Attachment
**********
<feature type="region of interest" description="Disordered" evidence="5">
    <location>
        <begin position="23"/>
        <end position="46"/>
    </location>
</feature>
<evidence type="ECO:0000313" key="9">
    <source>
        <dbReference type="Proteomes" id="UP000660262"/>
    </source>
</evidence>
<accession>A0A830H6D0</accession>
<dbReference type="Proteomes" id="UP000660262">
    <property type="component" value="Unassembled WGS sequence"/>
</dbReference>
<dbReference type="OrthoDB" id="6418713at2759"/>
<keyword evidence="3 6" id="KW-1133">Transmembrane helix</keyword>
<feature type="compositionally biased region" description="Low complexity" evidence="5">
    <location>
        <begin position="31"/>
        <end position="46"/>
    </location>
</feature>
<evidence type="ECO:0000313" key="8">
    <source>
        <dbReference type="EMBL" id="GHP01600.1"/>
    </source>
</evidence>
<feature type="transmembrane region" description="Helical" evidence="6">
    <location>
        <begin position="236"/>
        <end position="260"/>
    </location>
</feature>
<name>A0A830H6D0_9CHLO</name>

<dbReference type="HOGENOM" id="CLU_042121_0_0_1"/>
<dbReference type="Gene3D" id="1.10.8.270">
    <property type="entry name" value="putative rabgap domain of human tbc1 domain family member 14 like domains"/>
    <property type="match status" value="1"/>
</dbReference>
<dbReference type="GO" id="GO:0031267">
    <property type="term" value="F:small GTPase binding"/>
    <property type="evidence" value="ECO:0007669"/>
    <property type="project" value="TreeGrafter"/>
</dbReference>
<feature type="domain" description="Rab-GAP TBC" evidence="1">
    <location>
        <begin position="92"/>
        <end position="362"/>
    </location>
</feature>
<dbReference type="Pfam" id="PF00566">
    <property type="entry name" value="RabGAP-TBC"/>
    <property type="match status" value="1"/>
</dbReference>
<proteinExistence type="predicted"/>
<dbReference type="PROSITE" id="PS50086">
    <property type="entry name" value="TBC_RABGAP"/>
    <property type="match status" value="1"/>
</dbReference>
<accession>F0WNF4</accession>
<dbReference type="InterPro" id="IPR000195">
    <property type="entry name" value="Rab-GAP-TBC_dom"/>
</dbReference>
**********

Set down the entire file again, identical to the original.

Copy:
<feature type="region of interest" description="Disordered" evidence="5">
    <location>
        <begin position="23"/>
        <end position="46"/>
    </location>
</feature>
<evidence type="ECO:0000313" key="9">
    <source>
        <dbReference type="Proteomes" id="UP000660262"/>
    </source>
</evidence>
<accession>A0A830H6D0</accession>
<dbReference type="Proteomes" id="UP000660262">
    <property type="component" value="Unassembled WGS sequence"/>
</dbReference>
<dbReference type="OrthoDB" id="6418713at2759"/>
<keyword evidence="3 6" id="KW-1133">Transmembrane helix</keyword>
<feature type="compositionally biased region" description="Low complexity" evidence="5">
    <location>
        <begin position="31"/>
        <end position="46"/>
    </location>
</feature>
<evidence type="ECO:0000313" key="8">
    <source>
        <dbReference type="EMBL" id="GHP01600.1"/>
    </source>
</evidence>
<feature type="transmembrane region" description="Helical" evidence="6">
    <location>
        <begin position="236"/>
        <end position="260"/>
    </location>
</feature>
<name>A0A830H6D0_9CHLO</name>

<dbReference type="HOGENOM" id="CLU_042121_0_0_1"/>
<dbReference type="Gene3D" id="1.10.8.270">
    <property type="entry name" value="putative rabgap domain of human tbc1 domain family member 14 like domains"/>
    <property type="match status" value="1"/>
</dbReference>
<dbReference type="GO" id="GO:0031267">
    <property type="term" value="F:small GTPase binding"/>
    <property type="evidence" value="ECO:0007669"/>
    <property type="project" value="TreeGrafter"/>
</dbReference>
<feature type="domain" description="Rab-GAP TBC" evidence="1">
    <location>
        <begin position="92"/>
        <end position="362"/>
    </location>
</feature>
<dbReference type="Pfam" id="PF00566">
    <property type="entry name" value="RabGAP-TBC"/>
    <property type="match status" value="1"/>
</dbReference>
<proteinExistence type="predicted"/>
<dbReference type="PROSITE" id="PS50086">
    <property type="entry name" value="TBC_RABGAP"/>
    <property type="match status" value="1"/>
</dbReference>
<accession>F0WNF4</accession>
<dbReference type="InterPro" id="IPR000195">
    <property type="entry name" value="Rab-GAP-TBC_dom"/>
</dbReference>